Hair Conditioners

Drug Topics, December 12, 1994 | Go to article overview

Hair Conditioners


The information in this department is provided by Towne-Oller & Associates, New York City, a subsidiary of Information Resources Inc. The sales data, as well as market share information, on specific OTC and HBC categories are based on product movement from distribution centers to participating retailers. Towne-Oller's database consists of 13,000 drugstores and 30,000 food stores.

The hair conditioner category consists of three segments--general conditioners, which are used after shampooing and washed out right away; deep conditioners, which are left on for several minutes before washing out; and leave-in conditioners, intensive treatments that are not rinsed out at all.

For the 12 months ending October 31, general conditioners brought in sales of $428.5 million in food and drug outlets, up 8% over the previous 12 months. Deep conditioners generated sales of $70.2 million, down 19%, and leave-in products sparked sales of $29.7 million, up 131%, in the two retail classes during the same period.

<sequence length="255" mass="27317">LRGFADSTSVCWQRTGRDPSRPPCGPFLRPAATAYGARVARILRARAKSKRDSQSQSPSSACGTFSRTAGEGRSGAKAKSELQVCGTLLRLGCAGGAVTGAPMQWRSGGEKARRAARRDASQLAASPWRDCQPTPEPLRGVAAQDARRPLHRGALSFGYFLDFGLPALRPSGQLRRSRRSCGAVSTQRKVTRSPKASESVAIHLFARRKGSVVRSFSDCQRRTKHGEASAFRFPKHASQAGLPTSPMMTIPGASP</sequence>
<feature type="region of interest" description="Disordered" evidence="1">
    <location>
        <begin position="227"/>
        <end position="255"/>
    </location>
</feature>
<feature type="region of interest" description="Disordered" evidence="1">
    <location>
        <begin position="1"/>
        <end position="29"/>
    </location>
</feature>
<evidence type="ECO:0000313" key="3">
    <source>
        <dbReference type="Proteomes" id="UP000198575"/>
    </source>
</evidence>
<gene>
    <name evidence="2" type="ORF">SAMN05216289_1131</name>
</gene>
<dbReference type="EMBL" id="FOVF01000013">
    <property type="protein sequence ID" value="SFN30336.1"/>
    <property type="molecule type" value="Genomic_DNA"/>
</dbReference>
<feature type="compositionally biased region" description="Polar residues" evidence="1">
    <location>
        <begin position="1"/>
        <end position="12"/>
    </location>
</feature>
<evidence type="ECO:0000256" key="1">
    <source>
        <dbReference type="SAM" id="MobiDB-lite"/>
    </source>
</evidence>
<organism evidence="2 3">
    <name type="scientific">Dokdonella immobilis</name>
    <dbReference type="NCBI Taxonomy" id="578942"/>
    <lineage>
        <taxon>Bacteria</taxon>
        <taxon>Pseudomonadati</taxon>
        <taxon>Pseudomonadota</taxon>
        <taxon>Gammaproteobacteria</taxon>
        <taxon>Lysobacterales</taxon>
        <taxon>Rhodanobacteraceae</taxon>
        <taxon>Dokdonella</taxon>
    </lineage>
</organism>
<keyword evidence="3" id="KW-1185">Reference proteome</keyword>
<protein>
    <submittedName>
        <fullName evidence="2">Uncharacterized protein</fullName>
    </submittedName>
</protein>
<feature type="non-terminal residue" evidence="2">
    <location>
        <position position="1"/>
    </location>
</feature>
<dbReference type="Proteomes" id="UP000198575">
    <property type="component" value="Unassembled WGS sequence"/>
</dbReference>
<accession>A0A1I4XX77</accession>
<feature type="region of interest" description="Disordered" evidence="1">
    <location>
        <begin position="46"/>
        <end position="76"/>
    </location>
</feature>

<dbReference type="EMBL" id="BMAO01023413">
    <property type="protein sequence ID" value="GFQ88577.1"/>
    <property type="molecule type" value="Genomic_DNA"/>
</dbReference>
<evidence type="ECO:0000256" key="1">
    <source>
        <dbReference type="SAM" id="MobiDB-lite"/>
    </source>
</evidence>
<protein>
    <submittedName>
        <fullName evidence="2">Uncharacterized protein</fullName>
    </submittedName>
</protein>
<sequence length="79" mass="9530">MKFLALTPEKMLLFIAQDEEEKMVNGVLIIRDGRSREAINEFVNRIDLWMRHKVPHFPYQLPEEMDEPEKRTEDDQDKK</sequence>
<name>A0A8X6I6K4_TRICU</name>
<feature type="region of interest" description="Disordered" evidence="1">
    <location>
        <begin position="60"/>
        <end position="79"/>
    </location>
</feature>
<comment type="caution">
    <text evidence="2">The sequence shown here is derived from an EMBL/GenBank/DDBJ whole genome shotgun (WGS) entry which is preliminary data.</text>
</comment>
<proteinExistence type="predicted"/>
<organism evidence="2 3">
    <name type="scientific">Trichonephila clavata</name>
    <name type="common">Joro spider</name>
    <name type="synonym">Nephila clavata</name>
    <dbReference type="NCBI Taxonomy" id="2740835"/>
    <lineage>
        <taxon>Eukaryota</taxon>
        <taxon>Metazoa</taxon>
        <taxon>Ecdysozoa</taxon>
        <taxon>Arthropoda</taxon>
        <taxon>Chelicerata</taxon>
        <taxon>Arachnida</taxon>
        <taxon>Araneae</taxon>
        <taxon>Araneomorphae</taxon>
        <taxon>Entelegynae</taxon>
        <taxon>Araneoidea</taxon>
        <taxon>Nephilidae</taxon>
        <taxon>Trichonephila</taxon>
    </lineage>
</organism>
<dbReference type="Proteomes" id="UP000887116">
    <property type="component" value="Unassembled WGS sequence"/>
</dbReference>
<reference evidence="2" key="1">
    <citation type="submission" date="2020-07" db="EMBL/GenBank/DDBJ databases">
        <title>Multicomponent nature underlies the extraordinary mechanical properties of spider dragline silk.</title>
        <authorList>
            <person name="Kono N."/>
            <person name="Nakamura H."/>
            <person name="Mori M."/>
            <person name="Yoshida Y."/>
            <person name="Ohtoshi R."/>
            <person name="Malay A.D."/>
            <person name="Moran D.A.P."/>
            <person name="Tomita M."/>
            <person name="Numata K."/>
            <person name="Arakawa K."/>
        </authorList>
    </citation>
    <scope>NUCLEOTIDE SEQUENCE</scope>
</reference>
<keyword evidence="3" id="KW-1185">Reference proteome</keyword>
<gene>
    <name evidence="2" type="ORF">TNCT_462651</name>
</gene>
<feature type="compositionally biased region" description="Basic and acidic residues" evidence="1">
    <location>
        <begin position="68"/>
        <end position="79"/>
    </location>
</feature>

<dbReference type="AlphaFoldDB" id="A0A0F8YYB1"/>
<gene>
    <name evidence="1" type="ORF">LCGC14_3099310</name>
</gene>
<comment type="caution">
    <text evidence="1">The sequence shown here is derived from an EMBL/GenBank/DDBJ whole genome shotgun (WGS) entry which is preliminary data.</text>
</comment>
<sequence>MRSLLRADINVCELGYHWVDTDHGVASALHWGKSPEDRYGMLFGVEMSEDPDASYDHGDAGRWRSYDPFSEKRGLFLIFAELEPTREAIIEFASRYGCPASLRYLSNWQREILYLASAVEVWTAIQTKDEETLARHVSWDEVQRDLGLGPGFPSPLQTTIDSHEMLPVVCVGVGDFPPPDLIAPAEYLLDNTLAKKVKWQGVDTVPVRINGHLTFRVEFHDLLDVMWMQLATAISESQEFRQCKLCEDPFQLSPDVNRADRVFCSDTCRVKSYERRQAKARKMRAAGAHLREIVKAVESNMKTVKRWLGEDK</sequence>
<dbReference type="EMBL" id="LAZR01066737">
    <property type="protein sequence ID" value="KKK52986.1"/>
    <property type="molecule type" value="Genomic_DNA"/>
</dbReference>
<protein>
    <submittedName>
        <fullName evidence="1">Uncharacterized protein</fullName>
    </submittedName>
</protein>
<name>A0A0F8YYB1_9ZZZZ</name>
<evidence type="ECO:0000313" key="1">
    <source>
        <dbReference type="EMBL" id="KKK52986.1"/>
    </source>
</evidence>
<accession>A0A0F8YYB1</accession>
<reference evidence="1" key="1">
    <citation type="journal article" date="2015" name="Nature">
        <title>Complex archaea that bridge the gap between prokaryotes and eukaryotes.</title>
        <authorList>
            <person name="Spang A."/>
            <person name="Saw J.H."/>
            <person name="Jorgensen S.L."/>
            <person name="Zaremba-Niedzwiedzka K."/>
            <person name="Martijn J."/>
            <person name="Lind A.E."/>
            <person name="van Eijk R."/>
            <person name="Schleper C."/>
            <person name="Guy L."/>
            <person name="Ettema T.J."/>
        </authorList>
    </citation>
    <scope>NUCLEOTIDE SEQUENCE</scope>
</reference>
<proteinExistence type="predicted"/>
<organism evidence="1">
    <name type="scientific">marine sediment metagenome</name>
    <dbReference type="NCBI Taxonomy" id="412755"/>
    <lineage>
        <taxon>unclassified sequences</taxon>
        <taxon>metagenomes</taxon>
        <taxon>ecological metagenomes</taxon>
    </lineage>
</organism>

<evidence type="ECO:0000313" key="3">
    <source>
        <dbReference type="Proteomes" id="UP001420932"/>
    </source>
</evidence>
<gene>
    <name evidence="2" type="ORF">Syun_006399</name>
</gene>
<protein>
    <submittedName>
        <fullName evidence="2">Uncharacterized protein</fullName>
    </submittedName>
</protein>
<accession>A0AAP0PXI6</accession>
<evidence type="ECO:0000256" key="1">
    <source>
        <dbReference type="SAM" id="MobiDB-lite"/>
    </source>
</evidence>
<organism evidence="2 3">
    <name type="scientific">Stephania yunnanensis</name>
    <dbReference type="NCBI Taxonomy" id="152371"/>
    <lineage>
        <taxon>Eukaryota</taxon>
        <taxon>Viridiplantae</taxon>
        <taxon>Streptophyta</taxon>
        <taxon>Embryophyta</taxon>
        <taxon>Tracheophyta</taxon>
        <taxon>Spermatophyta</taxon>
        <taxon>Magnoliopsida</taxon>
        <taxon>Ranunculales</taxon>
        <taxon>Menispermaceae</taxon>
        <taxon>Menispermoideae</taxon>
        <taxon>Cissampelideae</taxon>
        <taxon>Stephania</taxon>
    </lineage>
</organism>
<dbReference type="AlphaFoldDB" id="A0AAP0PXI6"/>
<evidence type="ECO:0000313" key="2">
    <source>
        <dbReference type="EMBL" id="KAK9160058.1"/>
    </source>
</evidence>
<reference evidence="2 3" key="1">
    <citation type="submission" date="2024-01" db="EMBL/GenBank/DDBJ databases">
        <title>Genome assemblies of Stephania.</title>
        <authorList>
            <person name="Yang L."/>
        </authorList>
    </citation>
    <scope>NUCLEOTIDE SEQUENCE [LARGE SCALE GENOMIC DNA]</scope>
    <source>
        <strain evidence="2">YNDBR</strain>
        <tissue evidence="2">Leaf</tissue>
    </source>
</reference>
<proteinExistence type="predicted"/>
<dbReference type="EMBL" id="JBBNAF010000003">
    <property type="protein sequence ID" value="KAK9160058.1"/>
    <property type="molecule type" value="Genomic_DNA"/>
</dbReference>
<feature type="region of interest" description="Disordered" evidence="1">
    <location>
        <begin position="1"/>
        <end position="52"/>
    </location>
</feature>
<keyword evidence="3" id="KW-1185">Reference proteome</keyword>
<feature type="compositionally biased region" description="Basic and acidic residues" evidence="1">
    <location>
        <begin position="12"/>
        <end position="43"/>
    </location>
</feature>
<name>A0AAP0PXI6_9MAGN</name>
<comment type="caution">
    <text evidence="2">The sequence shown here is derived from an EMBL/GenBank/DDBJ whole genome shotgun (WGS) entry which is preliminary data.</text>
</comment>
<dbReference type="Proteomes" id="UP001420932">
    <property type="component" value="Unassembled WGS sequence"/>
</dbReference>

Leave-in products--therapeutic entries into the category--are used by consumers to help control hair and to take away frizziness and add some shine. Judging by the strong spurt in sales of leave-ins, deep conditioners may be losing ground to these items.

Comparing drugstores and food stores only, drugstores are outpacing food stores in dollar sales of leave-ins, with more than 60% of the business. In general conditioners, the competition is flip-flopped, with food stores accounting for 60% of sales. …

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